Private History in Public

Exhibition and the Settings of Everyday Life

By (author) Tammy S. Gordon Foreword by Harold Skramstad

Publication date:

16 January 2010

Length of book:

170 pages


Rowman & Littlefield Publishers

ISBN-13: 9780759119345

In small community museums, truck stops, restaurants, bars, barbershops, schools, and churches, people create displays to tell the histories that matter to them. Much of this history is personal: family history, community history, history of a trade, or the history of something considered less than genteel. It is often history based on the historical record, but also based on feelings, beliefs, and memory. It is neglected history.

Private History in Public is about those history exhibits that complicate the public/private dichotomy, exhibits that serve to explain communities, families, and individuals to outsiders and tie insiders together through a shared narrative of historical experience. Tammy S. Gordon looks beyond the large professionalized museum exhibits that have dominated scholarship in museum studies and public history and offers a new way of understanding the broad spectrum of exhibition types in the United States.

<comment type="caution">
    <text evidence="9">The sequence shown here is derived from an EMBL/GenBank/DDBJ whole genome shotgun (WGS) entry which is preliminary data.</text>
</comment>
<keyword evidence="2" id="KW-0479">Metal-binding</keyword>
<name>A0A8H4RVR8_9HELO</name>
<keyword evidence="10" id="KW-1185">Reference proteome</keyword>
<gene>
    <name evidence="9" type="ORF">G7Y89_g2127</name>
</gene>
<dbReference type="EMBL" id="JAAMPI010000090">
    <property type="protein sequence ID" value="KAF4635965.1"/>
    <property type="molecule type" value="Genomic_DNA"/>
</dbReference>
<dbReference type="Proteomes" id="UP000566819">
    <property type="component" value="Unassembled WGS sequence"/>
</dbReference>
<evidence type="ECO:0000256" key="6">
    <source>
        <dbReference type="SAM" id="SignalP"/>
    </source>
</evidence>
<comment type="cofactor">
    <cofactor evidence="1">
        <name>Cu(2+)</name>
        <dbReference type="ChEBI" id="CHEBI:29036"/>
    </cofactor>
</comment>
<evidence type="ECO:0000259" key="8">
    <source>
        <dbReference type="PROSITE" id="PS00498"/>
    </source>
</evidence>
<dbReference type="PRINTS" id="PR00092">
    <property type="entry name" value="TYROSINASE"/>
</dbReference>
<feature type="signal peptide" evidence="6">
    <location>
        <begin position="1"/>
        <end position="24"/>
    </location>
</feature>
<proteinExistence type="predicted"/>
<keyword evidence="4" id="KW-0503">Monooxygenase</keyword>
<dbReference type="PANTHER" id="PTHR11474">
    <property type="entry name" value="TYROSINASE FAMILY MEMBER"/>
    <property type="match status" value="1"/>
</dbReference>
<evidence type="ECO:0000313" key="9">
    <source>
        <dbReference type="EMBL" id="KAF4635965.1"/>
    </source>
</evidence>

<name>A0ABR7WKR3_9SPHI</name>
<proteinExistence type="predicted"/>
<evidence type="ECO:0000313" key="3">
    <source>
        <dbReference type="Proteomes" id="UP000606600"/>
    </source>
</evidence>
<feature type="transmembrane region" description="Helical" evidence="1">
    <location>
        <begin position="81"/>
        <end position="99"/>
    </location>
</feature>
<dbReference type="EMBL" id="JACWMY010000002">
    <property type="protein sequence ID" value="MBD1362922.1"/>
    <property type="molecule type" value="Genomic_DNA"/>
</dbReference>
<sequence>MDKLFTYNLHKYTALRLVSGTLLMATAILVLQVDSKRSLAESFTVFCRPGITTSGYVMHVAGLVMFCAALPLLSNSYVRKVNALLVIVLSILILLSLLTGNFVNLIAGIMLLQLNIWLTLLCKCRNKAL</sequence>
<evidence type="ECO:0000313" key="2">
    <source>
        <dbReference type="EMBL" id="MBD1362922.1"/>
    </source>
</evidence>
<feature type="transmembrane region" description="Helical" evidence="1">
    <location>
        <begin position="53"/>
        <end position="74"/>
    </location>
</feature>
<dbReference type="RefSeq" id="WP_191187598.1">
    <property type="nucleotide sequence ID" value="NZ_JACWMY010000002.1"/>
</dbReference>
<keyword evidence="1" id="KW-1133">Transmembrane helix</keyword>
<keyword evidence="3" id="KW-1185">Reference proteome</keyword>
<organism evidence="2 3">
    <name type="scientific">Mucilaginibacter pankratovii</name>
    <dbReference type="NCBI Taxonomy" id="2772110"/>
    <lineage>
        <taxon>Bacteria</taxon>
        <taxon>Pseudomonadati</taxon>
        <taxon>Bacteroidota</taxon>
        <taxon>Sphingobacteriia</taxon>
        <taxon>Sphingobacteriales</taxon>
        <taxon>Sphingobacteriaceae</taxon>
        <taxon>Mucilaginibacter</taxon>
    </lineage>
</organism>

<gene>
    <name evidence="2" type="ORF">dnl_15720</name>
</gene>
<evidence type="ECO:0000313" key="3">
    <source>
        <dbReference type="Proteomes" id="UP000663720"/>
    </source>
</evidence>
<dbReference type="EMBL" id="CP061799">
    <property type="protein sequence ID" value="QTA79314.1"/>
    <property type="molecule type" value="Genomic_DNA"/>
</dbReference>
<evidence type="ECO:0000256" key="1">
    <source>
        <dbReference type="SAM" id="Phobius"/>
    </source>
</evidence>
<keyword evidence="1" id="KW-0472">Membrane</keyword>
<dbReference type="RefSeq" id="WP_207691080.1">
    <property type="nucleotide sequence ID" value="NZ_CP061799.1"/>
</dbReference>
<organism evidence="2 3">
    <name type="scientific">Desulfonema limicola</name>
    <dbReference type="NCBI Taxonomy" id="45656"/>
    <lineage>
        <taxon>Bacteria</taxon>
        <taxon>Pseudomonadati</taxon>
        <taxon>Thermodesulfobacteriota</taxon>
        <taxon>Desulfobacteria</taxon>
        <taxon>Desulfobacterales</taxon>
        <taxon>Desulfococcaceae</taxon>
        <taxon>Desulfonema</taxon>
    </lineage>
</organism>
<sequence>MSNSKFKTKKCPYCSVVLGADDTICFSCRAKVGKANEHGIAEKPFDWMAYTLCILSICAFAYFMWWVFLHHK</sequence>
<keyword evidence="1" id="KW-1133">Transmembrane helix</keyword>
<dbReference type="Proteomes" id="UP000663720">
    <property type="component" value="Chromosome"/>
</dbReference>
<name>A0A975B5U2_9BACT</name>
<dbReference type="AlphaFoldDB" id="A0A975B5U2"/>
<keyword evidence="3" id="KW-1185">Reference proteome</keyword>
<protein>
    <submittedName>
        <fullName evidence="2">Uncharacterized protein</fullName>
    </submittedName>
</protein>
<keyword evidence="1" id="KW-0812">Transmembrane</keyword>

Tammy Gordon is an engaging guide through a world of historical exhibitions that remains mostly unrecognized by professional public historians. Whether considering displays in bars or barbershops, tributes to firefighters or 'Freakatoriums,' Gordon has a wry but generous touch as she analyzes the sites on their own terms and considers their implications for more traditional museums. Since Americans are just as likely to seek out exhibitions by the roadside as in a museum, it's time we understand what sort of history they are getting and how it sustains them. Gordon's book is a thought-provoking introduction to how the past gets constructed outside the gallery walls.